To make a great outline, you need to:

  • Pick main points: Select the most interesting ideas for your writing.
  • Arrange them wisely in a way that makes sense.
  • Link them together so each point leads naturally to the next.

Think of a contractor building a house. They start with a blueprint so they know where to put everything, from the doors to the windows. An outline does the same for a writer, placing every idea where it fits best.

11. Use examples where possible

Using examples in writing makes everything clearer and more interesting. When you read something with good examples, it’s like seeing a mini-movie in your head that shows you exactly what the writer means.

Here’s why examples are super helpful:

Examples create analogies for tricky ideas

For instance, if you’re explaining how photosynthesis works, an example would be showing how leaves turn sunlight into food, just like a solar panel turns sunlight into energy.

Here’s another example of how Timothy Choi used analogy to explain APIs in one of his blogs on Medium.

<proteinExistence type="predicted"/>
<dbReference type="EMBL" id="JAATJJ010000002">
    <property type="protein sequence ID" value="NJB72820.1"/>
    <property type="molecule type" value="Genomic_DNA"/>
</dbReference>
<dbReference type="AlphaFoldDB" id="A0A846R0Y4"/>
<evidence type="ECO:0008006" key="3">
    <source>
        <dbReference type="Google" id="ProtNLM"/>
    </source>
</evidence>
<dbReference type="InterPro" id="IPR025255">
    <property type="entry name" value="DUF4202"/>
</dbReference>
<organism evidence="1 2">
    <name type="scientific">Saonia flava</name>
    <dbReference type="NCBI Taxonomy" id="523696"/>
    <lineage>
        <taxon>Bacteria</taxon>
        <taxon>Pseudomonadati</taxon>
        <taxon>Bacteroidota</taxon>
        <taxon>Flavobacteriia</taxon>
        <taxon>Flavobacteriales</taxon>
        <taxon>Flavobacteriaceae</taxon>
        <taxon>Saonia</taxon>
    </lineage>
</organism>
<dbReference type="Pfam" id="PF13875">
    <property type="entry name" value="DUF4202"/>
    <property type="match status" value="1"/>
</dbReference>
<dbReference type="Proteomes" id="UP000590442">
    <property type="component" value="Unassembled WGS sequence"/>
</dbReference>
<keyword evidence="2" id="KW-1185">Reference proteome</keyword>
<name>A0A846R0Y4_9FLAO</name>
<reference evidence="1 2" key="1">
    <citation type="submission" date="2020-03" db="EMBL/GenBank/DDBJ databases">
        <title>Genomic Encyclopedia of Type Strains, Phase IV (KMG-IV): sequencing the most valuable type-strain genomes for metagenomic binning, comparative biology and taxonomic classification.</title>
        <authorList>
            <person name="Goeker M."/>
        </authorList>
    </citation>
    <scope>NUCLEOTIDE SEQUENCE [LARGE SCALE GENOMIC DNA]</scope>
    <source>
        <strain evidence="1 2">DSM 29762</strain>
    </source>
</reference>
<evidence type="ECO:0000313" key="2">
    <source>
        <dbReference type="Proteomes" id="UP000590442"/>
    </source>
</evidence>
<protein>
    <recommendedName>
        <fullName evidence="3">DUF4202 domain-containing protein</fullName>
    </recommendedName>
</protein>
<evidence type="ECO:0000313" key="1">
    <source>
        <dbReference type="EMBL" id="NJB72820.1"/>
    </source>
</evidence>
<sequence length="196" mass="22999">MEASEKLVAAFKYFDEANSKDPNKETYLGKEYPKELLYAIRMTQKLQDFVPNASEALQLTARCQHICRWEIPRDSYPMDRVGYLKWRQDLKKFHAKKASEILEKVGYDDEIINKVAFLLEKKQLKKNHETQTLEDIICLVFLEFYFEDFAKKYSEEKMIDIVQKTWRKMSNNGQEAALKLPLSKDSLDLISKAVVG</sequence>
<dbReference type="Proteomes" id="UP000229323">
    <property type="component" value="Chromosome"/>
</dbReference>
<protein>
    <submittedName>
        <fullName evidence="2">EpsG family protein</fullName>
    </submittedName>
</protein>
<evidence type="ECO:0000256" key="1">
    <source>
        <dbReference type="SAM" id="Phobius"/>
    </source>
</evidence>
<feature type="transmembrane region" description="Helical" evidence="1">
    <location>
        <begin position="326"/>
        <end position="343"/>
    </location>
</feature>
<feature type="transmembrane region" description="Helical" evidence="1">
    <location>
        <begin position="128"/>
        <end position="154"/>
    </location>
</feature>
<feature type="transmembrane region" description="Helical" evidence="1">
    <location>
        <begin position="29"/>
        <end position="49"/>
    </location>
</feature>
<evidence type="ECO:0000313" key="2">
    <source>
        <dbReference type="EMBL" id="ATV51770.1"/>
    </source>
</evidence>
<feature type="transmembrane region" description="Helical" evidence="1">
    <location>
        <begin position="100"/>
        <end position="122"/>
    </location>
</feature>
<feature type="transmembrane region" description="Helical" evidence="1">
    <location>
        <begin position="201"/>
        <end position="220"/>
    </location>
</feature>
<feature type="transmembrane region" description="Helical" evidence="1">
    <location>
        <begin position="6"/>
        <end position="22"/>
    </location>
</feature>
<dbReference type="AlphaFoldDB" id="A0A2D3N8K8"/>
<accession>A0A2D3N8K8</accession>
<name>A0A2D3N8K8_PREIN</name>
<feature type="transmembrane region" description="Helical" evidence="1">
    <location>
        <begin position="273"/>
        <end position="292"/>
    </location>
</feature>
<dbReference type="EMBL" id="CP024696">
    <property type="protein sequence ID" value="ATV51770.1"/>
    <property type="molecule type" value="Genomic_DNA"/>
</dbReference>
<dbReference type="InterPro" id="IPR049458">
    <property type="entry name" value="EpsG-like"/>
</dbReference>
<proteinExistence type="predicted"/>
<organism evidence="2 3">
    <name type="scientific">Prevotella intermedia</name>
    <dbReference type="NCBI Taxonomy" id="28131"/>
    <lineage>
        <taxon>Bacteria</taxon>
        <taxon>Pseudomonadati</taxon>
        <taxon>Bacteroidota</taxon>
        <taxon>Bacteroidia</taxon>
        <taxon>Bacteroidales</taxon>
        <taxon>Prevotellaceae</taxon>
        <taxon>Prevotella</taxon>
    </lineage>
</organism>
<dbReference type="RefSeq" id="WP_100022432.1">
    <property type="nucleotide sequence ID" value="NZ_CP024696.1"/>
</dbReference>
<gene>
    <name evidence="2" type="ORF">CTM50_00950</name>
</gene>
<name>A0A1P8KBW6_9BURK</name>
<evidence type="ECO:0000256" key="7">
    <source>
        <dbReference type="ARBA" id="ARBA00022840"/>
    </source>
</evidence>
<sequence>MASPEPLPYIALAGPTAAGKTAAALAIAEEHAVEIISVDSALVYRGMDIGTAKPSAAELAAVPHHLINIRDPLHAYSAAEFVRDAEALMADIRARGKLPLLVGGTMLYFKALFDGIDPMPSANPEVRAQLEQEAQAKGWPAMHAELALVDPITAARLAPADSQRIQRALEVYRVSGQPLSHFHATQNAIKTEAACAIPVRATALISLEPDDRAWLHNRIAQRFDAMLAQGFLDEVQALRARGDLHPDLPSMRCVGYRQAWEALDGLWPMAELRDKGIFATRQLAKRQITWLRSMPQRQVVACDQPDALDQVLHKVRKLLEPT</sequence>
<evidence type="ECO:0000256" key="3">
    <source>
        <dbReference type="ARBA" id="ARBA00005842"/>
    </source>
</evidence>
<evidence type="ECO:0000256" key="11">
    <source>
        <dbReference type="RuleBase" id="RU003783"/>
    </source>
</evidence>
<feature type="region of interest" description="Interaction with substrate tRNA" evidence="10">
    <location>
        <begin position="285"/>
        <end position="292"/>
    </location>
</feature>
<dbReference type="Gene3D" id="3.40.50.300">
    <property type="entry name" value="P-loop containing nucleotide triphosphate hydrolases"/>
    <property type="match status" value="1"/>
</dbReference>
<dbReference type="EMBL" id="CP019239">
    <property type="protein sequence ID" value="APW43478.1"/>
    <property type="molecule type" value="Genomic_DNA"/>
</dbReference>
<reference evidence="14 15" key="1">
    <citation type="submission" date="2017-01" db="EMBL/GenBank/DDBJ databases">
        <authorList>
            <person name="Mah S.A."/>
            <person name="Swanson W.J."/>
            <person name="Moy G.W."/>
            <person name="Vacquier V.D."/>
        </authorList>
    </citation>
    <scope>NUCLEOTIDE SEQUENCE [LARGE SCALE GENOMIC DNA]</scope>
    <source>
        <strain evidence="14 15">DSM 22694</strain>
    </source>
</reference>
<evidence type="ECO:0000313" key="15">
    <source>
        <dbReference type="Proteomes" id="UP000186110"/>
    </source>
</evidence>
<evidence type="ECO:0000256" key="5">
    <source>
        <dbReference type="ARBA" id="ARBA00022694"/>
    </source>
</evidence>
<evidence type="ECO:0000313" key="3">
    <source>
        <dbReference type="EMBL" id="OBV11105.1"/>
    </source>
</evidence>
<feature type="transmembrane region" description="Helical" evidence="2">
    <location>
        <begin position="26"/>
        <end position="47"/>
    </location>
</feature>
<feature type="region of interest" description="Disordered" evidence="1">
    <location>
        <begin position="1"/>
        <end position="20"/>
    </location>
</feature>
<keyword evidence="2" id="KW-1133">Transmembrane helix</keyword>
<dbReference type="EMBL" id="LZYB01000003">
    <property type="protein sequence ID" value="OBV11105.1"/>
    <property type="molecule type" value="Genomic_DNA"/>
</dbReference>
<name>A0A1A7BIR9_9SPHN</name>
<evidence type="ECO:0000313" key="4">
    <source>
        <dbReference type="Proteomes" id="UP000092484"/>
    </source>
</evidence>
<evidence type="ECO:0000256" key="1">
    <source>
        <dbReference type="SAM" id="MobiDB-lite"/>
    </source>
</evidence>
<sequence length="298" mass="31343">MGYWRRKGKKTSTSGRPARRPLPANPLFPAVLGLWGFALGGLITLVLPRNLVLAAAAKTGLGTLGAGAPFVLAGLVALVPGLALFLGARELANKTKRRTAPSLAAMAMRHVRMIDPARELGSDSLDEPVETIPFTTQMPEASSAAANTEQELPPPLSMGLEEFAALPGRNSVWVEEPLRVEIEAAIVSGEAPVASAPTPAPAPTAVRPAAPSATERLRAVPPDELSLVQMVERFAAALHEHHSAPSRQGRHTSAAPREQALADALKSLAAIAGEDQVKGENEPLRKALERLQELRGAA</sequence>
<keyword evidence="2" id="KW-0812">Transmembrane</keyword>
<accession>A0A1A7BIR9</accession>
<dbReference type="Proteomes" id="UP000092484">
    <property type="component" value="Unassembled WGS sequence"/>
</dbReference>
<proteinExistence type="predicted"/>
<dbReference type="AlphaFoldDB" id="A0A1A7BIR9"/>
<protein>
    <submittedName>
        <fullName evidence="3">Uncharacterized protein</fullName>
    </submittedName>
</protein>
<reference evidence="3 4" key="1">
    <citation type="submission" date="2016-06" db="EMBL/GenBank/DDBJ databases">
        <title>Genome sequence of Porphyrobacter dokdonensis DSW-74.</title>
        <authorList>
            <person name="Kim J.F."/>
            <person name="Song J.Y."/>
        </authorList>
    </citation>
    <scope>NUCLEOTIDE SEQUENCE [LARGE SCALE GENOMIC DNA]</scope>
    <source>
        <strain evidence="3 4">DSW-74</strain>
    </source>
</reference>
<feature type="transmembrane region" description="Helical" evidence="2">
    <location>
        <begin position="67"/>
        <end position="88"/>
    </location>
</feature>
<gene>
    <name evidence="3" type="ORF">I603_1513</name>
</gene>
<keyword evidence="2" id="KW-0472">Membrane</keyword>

An example of how Timothy Choi used analogies to explain APIs

Source: Medium

They’re a bridge to the real world

Good examples connect complicated stuff to everyday things. Let’s say you’re writing content about teamwork. You could use examples like a soccer team passing the ball to score a goal, something most people would know about.

You can slip examples into your writing through:


Share a short story that paints a picture of your point, such as a sports commentator describing a key play in a game.


Use comparisons to familiar things. For example, “a computer’s memory is like a huge library where information is stored.” This way, anyone who knows about a library will understand how computer memory works.

Detailing real-life situations

Mention actual events or facts, like a scientist’s discovery or a historical event, to show how your ideas work outside of a book or article.

Think about a guide showing you how to assemble a toy—without pictures, it can be really hard. But with pictures, you can see each step and understand how to do it yourself. That’s the power of examples in writing!